The software development circle of doom

Building and scaling a product development and engineering organization is not an easy task. Most founders of startups and high growth companies indicate that “there is something wrong with the engineering team.” But is there? In a lot of cases, when you start to pay closer attention, you notice different problems. There is not something wrong with a team or the people in the organization. But you see that there is a lack of trust, people don’t communicate, and there is the (perception) of no progress.

Before you know it, you end up in a vicious circle. You end up in the software development circle of doom.

software development circle of doom

The software development circle of doom has three distinct parts that feed each other, and it’s hard to break out of this vicious circle:

No progress
In most cases, the circle of doom starts with progress, or more precise: the lack thereof. Or in some cases, there is too much progress, so there “should be something wrong.”

Mistrust
Because there is no progress, the level of trust degrades, “they say they will release tomorrow, but they’re always late anyway.” “Yeah sure there is a new version, but it’s full with bugs.” “Our competitors already have this feature.” “Why should this take multiple weeks/months to build? It such a simple thing.”

Lack of communication
And with no trust, people stop communicating. There is no longer a feedback loop; different visions and multiple truths become a reality. There is no transparency in status or outcome anymore. People start to hide mistakes; wins are not shared wins and are not celebrated. Resulting in less progress or progress in the wrong direction, and the circle of doom continues.

How to break out of the software development circle of doom

Get to a shared vision.
It’s critical that everyone in the organization understands the vision, knows what the end goal is and what the real jobs to be done for the customer are and why we focus on the first three items on our list and not on the other things on our to-do list. That is the job of the product manager (more on that in Product Management: what people don’t tell you). Here it’s critical that there is a proper balance and understanding on what the level of desired quality is: regular downtime that interrupts customers? Unacceptable. Relying on a manual release process since implementing CI/CD takes a few weeks: we can live with this in the short term but will address it later. A good product manager also educates the organization on why it takes time to create this new feature: it’s not a one-off for one customer but a module that will be reused by all customers. It needs to handle a certain amount of load; it needs to support and be tested on multiple underlying platforms; it needs to be ready for customers in different countries/locales as well, etc.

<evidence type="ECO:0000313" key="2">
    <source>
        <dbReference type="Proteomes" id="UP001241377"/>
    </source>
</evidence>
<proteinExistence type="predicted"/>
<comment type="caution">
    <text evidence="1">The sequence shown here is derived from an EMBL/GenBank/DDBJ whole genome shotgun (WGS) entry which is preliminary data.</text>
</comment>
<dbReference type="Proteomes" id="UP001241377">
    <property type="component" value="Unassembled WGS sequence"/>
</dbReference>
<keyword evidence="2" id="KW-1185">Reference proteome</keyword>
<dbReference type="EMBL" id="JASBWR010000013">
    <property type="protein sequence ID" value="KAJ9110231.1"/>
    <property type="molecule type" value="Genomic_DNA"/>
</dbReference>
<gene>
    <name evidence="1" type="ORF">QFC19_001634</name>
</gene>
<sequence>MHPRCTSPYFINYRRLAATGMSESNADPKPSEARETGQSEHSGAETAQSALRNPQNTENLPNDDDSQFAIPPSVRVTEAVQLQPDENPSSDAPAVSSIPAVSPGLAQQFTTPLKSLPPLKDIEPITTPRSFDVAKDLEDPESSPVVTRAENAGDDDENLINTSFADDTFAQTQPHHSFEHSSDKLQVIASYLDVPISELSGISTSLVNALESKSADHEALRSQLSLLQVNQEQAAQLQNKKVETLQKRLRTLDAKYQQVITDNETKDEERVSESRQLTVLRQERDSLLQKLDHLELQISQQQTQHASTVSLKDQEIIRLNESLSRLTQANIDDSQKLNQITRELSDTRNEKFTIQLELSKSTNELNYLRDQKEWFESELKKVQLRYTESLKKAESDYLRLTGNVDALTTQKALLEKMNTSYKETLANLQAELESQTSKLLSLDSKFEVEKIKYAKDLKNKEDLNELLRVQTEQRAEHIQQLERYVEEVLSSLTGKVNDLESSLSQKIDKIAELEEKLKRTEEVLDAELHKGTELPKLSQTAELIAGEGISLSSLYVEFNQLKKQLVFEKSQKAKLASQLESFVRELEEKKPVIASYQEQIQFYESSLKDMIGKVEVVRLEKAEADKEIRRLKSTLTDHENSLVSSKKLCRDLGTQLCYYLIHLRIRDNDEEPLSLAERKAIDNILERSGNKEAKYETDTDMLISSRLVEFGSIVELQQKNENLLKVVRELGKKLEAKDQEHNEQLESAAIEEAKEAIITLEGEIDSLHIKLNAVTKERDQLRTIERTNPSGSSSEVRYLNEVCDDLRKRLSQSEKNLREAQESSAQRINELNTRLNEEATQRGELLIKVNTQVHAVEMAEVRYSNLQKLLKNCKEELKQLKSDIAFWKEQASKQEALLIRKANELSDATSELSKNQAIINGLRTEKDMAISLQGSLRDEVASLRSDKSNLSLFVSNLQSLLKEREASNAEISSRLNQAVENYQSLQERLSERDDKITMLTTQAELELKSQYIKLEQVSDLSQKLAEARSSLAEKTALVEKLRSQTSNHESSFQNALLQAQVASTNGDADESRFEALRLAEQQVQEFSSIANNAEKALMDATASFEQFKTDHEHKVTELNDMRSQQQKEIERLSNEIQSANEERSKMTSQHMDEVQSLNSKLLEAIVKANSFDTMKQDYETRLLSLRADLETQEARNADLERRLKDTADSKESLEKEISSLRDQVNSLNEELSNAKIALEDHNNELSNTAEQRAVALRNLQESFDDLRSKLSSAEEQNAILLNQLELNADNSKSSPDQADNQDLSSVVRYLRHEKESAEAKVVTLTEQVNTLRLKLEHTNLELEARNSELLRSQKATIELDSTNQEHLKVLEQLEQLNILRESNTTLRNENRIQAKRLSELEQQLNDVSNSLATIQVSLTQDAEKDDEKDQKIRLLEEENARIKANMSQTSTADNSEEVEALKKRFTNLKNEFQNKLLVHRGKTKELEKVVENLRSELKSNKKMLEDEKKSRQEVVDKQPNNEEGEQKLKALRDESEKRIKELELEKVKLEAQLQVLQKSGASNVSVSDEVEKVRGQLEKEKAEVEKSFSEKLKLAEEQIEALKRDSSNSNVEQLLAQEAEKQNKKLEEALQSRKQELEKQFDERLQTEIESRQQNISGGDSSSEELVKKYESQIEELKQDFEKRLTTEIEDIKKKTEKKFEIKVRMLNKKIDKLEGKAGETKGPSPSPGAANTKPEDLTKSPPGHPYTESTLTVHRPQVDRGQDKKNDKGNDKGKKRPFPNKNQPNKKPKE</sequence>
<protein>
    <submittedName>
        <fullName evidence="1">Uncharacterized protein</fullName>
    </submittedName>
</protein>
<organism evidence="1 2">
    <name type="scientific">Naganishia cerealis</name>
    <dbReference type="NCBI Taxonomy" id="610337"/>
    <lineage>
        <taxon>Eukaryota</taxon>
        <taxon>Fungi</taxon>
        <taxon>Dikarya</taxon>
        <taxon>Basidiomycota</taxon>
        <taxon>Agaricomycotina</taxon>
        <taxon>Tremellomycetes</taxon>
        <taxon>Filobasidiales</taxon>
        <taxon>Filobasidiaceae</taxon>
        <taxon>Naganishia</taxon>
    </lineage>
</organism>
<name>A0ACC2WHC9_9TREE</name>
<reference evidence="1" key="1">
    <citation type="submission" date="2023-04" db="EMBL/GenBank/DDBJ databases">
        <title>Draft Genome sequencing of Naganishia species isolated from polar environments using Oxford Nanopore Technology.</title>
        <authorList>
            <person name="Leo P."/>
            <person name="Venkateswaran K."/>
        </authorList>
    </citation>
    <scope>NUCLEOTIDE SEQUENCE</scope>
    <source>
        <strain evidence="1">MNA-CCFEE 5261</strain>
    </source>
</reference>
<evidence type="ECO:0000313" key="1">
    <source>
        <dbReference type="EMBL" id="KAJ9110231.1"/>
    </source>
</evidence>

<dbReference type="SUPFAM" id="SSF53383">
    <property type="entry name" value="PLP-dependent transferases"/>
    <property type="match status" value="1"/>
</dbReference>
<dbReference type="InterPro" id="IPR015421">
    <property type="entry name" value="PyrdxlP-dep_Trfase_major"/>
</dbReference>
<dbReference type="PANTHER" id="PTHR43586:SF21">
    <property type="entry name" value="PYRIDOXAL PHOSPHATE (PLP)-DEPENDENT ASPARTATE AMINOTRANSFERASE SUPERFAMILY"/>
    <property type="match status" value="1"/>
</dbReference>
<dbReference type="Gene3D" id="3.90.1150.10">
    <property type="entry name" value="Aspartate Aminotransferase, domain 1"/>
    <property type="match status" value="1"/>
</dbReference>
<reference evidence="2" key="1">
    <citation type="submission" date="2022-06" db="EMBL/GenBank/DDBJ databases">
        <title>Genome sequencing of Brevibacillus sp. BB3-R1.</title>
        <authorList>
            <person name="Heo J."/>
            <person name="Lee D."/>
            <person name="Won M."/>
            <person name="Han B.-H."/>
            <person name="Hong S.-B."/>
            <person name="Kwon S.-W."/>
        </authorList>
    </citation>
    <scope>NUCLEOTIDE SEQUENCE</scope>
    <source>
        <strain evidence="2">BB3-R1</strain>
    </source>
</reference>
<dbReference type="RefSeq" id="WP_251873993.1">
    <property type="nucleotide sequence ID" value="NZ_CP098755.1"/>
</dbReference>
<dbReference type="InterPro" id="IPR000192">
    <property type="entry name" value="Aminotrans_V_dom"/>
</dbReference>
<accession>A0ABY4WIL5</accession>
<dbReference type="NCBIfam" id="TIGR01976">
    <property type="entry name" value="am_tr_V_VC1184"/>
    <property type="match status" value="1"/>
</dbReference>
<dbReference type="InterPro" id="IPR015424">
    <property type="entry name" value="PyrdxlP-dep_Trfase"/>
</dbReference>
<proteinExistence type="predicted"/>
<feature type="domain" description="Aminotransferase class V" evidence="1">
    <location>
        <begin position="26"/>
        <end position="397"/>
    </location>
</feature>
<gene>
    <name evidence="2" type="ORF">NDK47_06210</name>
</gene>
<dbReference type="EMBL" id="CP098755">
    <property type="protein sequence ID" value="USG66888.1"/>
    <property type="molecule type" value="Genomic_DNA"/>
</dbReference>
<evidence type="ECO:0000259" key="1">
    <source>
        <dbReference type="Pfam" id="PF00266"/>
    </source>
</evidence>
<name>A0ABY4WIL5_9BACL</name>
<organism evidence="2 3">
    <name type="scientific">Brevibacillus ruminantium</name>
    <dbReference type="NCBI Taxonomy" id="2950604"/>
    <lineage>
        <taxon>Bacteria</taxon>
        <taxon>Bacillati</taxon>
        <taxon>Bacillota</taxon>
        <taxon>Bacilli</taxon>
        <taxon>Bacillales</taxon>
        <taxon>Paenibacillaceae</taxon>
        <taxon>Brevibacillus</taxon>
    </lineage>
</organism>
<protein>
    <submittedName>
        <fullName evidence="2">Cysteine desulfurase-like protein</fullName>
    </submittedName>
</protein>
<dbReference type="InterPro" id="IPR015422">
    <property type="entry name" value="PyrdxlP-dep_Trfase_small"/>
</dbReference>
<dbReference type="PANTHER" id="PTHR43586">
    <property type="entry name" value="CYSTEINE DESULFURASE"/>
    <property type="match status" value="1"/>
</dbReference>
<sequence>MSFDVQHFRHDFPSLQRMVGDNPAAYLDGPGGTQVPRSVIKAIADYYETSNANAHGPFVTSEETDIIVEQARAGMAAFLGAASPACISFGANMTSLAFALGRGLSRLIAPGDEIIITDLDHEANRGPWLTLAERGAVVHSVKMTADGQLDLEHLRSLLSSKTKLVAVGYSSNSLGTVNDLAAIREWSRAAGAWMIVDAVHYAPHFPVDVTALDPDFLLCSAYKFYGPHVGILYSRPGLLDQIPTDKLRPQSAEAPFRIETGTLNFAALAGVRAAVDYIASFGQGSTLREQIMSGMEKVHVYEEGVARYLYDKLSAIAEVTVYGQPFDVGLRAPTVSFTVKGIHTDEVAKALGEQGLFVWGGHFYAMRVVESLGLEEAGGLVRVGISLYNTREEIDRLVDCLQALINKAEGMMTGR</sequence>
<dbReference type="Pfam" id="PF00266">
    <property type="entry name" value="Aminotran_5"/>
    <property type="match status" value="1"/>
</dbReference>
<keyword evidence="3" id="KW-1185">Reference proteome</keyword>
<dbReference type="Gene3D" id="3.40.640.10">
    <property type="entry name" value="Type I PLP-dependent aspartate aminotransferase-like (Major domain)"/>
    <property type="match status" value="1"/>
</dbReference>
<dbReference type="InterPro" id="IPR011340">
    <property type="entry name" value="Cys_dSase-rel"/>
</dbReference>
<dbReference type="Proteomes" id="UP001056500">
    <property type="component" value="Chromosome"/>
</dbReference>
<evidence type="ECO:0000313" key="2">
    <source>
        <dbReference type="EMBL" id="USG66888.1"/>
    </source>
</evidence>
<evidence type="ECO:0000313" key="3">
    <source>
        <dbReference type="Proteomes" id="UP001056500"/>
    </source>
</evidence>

Value transparency.
Bring transparency to the software development process. Have clear how time is spent (new features vs. bugs vs. tech debt vs. process). Have a good feedback loop where the development team can work directly with customers to get instant feedback. Bring insights in cost and results; maybe you can drop an underused platform if it saves you three days in your release process? Challenge if a feature is really for everyone or perhaps just an overpromise for one customer. And on the other hand: communicate delays, critical issues, and problems early, directly, and with a clear post-mortem and plan of action to gain trust and show you’re on top of it. Work on making clear what is being delivered per release, and link this to actual customers and use cases. Have clear which people work on what, and be open to getting feedback on the prioritization. But also educate on your predicament: “You want more off A? That is possible if I cancel B.” Show progress by having a hit list of bugs you are squashing each week, demonstrate progress in real user performance, etc. Work with numbers, not with anecdotes: “we released ABCD for customer X” is more powerful than “people are working the evening to get the release out.”

Demo real progress.
Have a recurring session where the teams demo real progress. Not a sprint demo where nobody shows and only a terminal or code is visible, no. Real use cases of software that is released. Have the complete management team attend and focus. This demo day is the monthly day where you can make sure the team focuses on the right things; you can understand why the velocity is what it is, and focus on real outcomes and not on anecdotes.

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